Almost two years ago I published this article on LinkedIn for a Director’s forum. Only a few months into the pandemic, Directors were faced with urgent decisions of a magnitude not seen since the financial crisis in 2007/2008. I reviewed it recently and thought it was worth sharing again.
This is the first in a three-part series of governance articles. ESG is in the news right now, but the focus tends to be on the Environmental and Social impact side. In this series, we’ll discuss easily implemented steps to enhance governance and improve strategic decision making.
Balancing Governance, Risk Management and Pragmatic Board Decision-Making in Challenging Times
I don’t imagine that any of us who are executive Directors or NEDs could have ever contemplated the business challenges we face today. Even those of us who were front and centre during the global financial crisis saw patterns then and had some warning as the magnitude of the financial implications of various financial institution failures rolled across the world over an extended timeframe.
The situation is evolving so rapidly today that we hardly have time to absorb one set of government support measures before another one is announced. We have made rapid decisions about staff, suppliers, day to day operations and financial matters, in many cases driven by our respective government’s decisions to lock down in varying forms, often on short notice and inconsistently across the world.
As Directors, our primary responsibility is to act in the best interests of the company and its stakeholders (shareholders, creditors/suppliers, debtors/customers and employees). In recent weeks, we have assessed the risks to our business of closing operations and furloughing staff or of maintaining operations to supply essential services. We have also created mitigation strategies to enable those decisions to run with the least amount of damage to our businesses and the wider stakeholder community within which we operate. We have guided and supported our wider community of stakeholders and in particular, our employees and management teams.
Now it is time to reflect on corporate governance and risk management from a Board perspective. As Directors and Boards, we have all made numerous rapid-fire decisions. Six months or a year from now, we may not remember the specific details of why we made those decisions. From a governance perspective, documenting in detail the rationale for those decisions, and the related risk mitigation strategies will be critical to ensure we can show that we have acted in the best interests of the company, and met our statutory duties as Directors.
Having taken advantage of the various government schemes available to support our business, we need to consider the short and long term financial health of the business. We may be concerned about whether the company is a “going concern” until we can get back to a more sustainable business model. We may even be worrying about whether we could be found personally liable for the business if, in the future, it is deemed to have traded fraudulently during the crisis.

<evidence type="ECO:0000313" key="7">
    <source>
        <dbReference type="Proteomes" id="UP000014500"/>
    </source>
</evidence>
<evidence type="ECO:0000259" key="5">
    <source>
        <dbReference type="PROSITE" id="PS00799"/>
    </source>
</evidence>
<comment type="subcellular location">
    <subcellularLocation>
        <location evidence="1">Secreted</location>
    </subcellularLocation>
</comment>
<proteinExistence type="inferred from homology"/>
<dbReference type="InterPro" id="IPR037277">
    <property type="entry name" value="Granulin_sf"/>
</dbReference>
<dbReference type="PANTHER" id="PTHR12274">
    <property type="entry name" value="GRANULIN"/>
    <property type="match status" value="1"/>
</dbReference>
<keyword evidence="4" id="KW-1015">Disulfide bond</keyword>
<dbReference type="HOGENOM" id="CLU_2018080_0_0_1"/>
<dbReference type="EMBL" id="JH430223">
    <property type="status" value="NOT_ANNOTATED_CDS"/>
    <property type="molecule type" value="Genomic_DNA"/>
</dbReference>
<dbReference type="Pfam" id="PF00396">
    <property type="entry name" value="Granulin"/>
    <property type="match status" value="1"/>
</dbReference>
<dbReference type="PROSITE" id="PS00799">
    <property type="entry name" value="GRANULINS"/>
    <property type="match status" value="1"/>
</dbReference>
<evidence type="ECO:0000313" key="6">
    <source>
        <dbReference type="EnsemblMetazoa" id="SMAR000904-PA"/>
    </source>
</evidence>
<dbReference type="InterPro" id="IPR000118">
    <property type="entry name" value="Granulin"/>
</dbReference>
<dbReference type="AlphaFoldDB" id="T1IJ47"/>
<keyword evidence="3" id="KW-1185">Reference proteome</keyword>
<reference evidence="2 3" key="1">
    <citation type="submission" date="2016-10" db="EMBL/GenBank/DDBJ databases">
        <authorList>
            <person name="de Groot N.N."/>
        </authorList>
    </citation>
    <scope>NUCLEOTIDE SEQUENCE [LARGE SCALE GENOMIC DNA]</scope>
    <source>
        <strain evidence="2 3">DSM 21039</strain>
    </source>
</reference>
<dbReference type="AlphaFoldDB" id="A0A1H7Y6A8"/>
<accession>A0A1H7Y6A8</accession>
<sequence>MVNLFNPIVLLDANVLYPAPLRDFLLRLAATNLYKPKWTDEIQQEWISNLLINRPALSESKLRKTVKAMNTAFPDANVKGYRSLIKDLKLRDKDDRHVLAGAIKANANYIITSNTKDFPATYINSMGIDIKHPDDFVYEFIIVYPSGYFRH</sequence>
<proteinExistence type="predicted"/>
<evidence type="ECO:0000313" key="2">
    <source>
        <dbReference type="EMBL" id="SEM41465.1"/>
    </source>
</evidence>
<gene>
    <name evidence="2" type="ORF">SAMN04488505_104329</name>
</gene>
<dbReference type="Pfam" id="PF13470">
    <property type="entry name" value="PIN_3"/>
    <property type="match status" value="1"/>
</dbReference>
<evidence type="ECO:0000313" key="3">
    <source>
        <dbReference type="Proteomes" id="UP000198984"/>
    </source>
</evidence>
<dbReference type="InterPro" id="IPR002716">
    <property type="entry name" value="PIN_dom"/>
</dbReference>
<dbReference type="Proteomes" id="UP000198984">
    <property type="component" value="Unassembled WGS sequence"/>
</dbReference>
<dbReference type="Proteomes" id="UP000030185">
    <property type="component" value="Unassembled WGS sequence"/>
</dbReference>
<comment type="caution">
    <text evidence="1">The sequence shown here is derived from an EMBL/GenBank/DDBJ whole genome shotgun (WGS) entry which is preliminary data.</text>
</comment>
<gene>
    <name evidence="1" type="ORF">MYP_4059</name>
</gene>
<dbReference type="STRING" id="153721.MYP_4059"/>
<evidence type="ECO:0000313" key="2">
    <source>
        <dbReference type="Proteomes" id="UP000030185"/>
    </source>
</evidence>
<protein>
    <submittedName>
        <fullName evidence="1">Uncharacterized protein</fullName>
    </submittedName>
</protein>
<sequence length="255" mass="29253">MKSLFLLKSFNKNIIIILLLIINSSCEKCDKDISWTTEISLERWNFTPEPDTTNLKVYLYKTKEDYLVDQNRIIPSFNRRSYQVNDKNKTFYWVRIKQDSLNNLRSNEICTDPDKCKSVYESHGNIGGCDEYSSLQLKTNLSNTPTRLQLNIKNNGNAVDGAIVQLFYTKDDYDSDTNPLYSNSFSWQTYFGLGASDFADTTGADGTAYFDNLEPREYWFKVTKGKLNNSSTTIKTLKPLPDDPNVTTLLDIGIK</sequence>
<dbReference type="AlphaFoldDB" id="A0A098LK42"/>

If you haven’t already, now is the time to look to your local government agencies, law and accounting societies, Institute of Directors, regulators and law firms, to see what guidance is available for you. Many regulators and tax authorities have redefined the definition of fraudulent trading during this crisis, and offer detailed advice online to support you and your Board. You may also be concerned about residency issues, for Directors and for your companies, where you operate in multiple jurisdictions and can’t be there to hold Director’s meetings in person. Tax authorities have also set out detailed guidance in this area, and including this information in your decision-making documentation process is an ideal risk management step.
Having dealt with the immediate requirements and focused on specific governance and risk management documentation, we should now look strategically again. As Directors, we should be reassessing strategic plans for the business to determine how they need to evolve to meet the “new normal” of business operation. It may be that the business focus needs to pivot to meet the new requirements to do business, or that we need to embrace new or more technology to support the new business model. We may even require additional skills on the Board to support those strategic decisions.
In all of this, we need to remain pragmatic. This new reality is something no one in the business has seen before, and as Directors, we need to balance the needs of our stakeholders with appropriate governance and risk management. We won’t always make perfect decisions, but if we are considered in decision-making, take advantage of the guidance available, and document how and why we made those decisions, we’ll have done our job. In 20 years, people will be more interested in how we guided the business, not whether it took precisely the path we planned.
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